The Oversized Pulley System, with its 17-tooth jockey wheel reportedly helps reduce friction in the pulleys by 60% when compared to standard Shimano Dura-Ace jockey wheels. This apparently saves 2.4 watts. The lightweight cage is made from a polyamide with a carbon fibre finish while the jockey wheels are made of alloy and fitted with low-friction CeramicSpeed bearings.
Matched to this is CeramicSpeed’s UFO chain, a product that we’ve not seen on many normal road bikes. Previously it’s been an item reserved for time trial bikes. The “Ultra-Fast Optimised” chains have a very limited lifespan of only a few hundred kilometres.
The process of producing the UFO chain involves removing the manufacturer’s lube (be it a KMC or Shimano chain) then pre-wearing it in for a few hundred kilometres. From there a wax-like Teflon coating is applied.
The rest of the bike is pretty stock standard (if you can class a pro bike as “standard”). Shimano Dura-Ace Di2 shifting, Cannondale’s own SRM-equipped SISL chainset with FSA chainrings (39/53), Mavic’s ultralight and super stiff Cosmic carbon wheels, and a cockpit from FSA including compact bars and an SLK stem wrap up the package nicely.
The frame is Cannondale’s latest SuperSix Evo Hi Mod. It’s not glaringly obvious that it’s a new frame design but Cannondale has made changes to its latest top-level road bike. The frame and fork both have a slimmer profile, and are stiffer. The slimmer head tube helps with the all important limiting of frontal area. The carbon layup has also changed.
It’s a lovely bike but will we see Rolland do the machine proud once the Tour reaches the Alps, a stomping ground he’s found victory on previously?
Apart from the chain, jockey wheels and the paint scheme, the bike’s pretty stock standard when compared to the other team machines. Under the paint is Cannondale’s latest version of the SuperSix Evo HiMod.
A closer look at the UFO (Ultra-Fast Optimised) chain by CeramicSpeed.
Mavic’s top-of-the-range Cosmic Ultimate wheelset.
Many pros are using an 11-27 cassette.
Those oversized jockey wheels are huge when compared to standard Shimano ones.
We’ve seen it on some of the team leaders’ time trial bikes over the past two seasons, but not on any of the road bikes. Rolland seems to be the first to be using CeramicSpeed’s UFO chain. The process involves removing the manufacture’s lubricant, slightly wearing the chain in and then re-coating it in a wax-like powder to help reduce friction.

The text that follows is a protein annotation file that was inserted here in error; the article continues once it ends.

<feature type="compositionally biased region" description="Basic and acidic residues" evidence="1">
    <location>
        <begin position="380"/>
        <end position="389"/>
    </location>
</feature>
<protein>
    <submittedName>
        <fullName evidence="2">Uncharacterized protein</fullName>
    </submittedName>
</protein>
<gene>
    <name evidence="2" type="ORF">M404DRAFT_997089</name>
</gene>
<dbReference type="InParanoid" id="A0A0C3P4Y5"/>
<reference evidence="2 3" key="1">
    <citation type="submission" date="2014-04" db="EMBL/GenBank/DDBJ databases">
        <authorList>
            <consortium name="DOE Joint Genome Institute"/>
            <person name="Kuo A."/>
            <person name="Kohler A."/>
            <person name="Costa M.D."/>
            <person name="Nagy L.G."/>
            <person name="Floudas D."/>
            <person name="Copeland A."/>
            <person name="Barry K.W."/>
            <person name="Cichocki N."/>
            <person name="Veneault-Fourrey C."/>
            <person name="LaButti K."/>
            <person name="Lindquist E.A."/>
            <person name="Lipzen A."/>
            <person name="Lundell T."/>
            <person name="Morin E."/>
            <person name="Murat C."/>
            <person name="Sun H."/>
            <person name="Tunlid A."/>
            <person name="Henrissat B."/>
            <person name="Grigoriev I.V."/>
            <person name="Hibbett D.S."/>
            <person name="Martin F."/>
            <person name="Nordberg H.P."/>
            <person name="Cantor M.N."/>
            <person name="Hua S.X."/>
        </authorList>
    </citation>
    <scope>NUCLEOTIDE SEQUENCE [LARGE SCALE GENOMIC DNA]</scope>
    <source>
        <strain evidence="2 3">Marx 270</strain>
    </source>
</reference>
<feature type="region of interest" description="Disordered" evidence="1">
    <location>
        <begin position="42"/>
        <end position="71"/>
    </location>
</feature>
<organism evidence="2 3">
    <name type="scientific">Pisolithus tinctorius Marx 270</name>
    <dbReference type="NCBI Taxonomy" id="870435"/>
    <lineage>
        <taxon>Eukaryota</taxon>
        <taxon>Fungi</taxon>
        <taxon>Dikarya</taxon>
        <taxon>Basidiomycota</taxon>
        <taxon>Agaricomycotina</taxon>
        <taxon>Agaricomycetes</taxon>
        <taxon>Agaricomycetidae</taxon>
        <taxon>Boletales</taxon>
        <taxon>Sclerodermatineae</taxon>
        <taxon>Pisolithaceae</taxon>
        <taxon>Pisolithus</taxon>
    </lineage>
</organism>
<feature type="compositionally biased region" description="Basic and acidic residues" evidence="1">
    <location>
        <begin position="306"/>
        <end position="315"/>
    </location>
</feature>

Several riders at the Tour have been spotted using the thickly padded Fizik Arione Tri saddle. The plastic thing under the saddle is a transmitter used to feed the rider’s onboard info to a crew at the finish who can then use it for showing race statistics on TV.
Being team leader means the #1 race number.
The paint scheme was designed by the very experienced Lara Cassanelli and Danilo Straffi.
Not the latest Fizik Arione, but if a rider likes a saddle they tend to stick with it. When you’re doing up to 8 hours on the bike a day you need comfort and that may not mean the latest technology.
Arundel carbon cages, reliable and great looking.
Cannondale’s SISL2 chain sets are some of the stiffest on the market. Match this with an SRM power meter sensor and it’s a pretty great setup. Chainrings are from FSA. Rolland’s setup the day we took the photo was a standard 39/53.
A closer look at the mottled “jewl” design.
Ceramic Speeds OSPW (Oversized Pulley Wheel) system.
Camelback bottles held firmly in place by the Arundel cages.
Rolland’s stage win back in 2011 (yep, five years ago now) is remembered on his stem. On the other side his stage to La Toussuire is also remembered.
The team uses Mavic tubulars and tyres. The French company has swapped manufacturing of the tyres to the Hutchinson group.